What Is A Woman’s Space?

Space, at first, can seem like an obvious concept that we can all understand and agree on. However, as Nealon and Giroux point out in the chapter “Space/Time”, space is actually more than “a mere stage” but a framework for life experiences that determine where we belong socially. Nealon and Giroux focus on how space can be gendered, and on this point I fully agree. Space can be seen as masculine or feminine, and the feminine space is often perceived as “at the home”, or sometimes more specifically in the kitchen. As the Hardee’s ad below shows, a woman should always be found in the kitchen, cooking a meal for her husband and child. This space is dignified by men, and perhaps other “house-wife” women through social pressure, as being the proper place for them in life.



Although this ad is quite outdated, the concept of a woman’s “place” is still questioned today. The example in the Theory Toolbox is that a working mother is blamed for her child’s transgressions, as if somehow her working rather than staying at home could have prevented her child’s actions. I read this and immediately thought of things I’ve seen on social media, like the Meninist twitter account that believes anyone who identifies as a feminist is in reality a “man-hater”. This is just another example of the space of woman; if she isn’t at home, docile and in the kitchen, then she is an angry version who wishes to extract revenge on men. The book talks about how space is “constructed in ways that promote particular kinds of social relationships, creating the conditions for…isolation…and exclusion” and I believe it can also create, in this case, conditions for misrepresentation. Now this is not to say that women can’t find their “place” in the space of the home, or vice versa. I’m just trying to point out that a woman can find a space for herself that is beyond what society expects or approves, an idea that I think is perfectly shown in this short Progressive ad. Space can be confining, but I believe that it can also be enlightening.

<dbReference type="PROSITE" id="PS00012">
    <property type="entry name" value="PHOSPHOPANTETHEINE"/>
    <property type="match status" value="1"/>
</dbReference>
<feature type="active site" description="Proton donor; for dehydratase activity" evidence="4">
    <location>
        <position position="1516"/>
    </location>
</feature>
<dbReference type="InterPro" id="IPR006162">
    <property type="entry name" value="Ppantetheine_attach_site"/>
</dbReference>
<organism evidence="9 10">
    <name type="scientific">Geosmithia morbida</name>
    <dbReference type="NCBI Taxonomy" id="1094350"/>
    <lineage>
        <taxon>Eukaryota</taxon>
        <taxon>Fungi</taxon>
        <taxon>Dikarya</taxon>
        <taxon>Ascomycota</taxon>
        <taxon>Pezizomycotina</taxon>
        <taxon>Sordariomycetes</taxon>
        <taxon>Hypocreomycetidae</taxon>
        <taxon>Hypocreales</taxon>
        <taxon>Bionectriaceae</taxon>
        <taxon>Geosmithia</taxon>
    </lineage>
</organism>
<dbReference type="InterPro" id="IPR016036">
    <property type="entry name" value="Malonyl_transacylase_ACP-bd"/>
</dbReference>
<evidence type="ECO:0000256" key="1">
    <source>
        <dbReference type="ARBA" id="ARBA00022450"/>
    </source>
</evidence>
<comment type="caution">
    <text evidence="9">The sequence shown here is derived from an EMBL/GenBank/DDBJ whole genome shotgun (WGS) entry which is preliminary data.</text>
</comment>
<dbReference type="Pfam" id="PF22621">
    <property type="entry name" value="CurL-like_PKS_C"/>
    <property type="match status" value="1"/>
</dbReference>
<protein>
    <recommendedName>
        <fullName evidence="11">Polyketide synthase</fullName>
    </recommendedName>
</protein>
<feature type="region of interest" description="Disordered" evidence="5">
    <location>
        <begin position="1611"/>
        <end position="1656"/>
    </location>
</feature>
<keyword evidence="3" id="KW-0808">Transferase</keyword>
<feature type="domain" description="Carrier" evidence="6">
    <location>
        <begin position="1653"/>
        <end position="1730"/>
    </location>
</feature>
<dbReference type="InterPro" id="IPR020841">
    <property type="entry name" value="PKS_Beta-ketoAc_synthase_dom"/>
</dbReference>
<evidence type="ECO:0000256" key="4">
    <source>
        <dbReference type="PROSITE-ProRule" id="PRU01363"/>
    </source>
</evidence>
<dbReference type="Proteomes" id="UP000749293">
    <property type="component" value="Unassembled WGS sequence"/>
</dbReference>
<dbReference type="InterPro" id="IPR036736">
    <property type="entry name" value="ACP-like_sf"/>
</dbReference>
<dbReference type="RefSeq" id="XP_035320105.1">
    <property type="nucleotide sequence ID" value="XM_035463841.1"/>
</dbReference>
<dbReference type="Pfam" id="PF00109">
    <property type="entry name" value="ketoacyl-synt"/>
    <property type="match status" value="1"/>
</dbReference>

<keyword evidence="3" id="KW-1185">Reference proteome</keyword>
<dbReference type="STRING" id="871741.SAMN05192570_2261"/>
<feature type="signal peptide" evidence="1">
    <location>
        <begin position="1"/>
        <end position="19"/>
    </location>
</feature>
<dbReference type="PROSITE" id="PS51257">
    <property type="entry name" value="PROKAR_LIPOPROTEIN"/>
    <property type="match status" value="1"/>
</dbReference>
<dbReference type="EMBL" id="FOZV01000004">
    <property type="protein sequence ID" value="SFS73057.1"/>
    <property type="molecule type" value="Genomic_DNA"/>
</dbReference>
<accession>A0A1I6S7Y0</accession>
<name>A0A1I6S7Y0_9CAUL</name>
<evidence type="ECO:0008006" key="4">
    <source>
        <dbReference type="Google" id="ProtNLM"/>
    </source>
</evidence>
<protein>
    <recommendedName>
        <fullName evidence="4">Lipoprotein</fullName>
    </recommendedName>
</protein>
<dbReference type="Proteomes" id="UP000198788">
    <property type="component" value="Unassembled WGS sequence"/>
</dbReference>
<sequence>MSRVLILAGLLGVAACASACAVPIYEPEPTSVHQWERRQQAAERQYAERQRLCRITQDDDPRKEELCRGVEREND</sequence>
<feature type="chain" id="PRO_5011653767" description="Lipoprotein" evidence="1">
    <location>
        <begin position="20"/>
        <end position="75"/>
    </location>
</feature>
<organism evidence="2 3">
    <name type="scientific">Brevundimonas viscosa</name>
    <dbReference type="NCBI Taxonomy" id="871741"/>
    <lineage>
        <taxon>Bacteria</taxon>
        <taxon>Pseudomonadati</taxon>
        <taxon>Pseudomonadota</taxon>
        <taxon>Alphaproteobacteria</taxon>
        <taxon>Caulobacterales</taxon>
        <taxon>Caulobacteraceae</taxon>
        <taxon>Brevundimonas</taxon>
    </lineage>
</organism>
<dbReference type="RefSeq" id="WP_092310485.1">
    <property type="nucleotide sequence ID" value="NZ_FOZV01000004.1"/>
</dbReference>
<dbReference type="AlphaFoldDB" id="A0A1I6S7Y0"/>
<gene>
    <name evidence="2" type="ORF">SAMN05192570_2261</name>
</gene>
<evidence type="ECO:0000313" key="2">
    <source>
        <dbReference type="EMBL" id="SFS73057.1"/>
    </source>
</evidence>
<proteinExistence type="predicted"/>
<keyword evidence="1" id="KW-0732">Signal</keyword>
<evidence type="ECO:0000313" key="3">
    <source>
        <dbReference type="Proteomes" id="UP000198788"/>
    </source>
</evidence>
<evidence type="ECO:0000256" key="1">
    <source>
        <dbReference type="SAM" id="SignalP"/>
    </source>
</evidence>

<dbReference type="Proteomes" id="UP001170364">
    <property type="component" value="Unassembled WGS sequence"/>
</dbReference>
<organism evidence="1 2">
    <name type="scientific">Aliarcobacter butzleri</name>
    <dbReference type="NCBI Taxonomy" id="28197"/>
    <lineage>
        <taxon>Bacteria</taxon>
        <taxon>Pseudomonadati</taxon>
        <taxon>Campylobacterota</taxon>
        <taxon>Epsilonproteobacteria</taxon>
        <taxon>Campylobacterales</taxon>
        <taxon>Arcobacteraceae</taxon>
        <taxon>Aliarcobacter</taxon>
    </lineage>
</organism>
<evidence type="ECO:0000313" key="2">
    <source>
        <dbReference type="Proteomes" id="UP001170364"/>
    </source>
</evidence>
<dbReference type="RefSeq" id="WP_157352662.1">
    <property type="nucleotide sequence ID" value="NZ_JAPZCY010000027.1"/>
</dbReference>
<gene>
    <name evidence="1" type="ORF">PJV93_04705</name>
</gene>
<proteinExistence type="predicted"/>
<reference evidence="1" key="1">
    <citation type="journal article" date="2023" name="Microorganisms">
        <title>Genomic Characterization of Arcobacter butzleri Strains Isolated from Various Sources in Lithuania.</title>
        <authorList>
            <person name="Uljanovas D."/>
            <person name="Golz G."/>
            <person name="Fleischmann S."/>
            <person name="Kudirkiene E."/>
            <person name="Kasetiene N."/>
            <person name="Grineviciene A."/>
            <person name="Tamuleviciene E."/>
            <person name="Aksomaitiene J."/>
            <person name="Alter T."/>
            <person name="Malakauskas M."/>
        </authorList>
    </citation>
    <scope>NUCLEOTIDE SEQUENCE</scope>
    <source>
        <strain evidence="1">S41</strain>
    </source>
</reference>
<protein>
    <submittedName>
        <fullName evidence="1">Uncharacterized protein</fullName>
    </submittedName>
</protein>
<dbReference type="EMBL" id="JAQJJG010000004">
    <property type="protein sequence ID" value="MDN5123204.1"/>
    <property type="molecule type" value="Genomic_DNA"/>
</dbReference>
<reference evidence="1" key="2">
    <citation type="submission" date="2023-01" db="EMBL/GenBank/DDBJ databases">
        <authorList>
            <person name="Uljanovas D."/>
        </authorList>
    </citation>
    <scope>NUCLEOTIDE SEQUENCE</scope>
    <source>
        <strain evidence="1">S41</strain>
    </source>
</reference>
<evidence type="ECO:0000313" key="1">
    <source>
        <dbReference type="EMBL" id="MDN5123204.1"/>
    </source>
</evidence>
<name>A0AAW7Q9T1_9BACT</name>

One Response to What Is A Woman’s Space?

  1. Prof VZ February 7, 2016 at 9:54 pm #

    It’s always interesting when advertisements play on out-dated stereotypes that the ad industry itself did so much to help instantiate in the first place (as in this relation between the early Hardee’s ad and the aptly named “Progressive” ad. Great reflection on gendered space!

Leave a Reply

Powered by WordPress. Designed by Woo Themes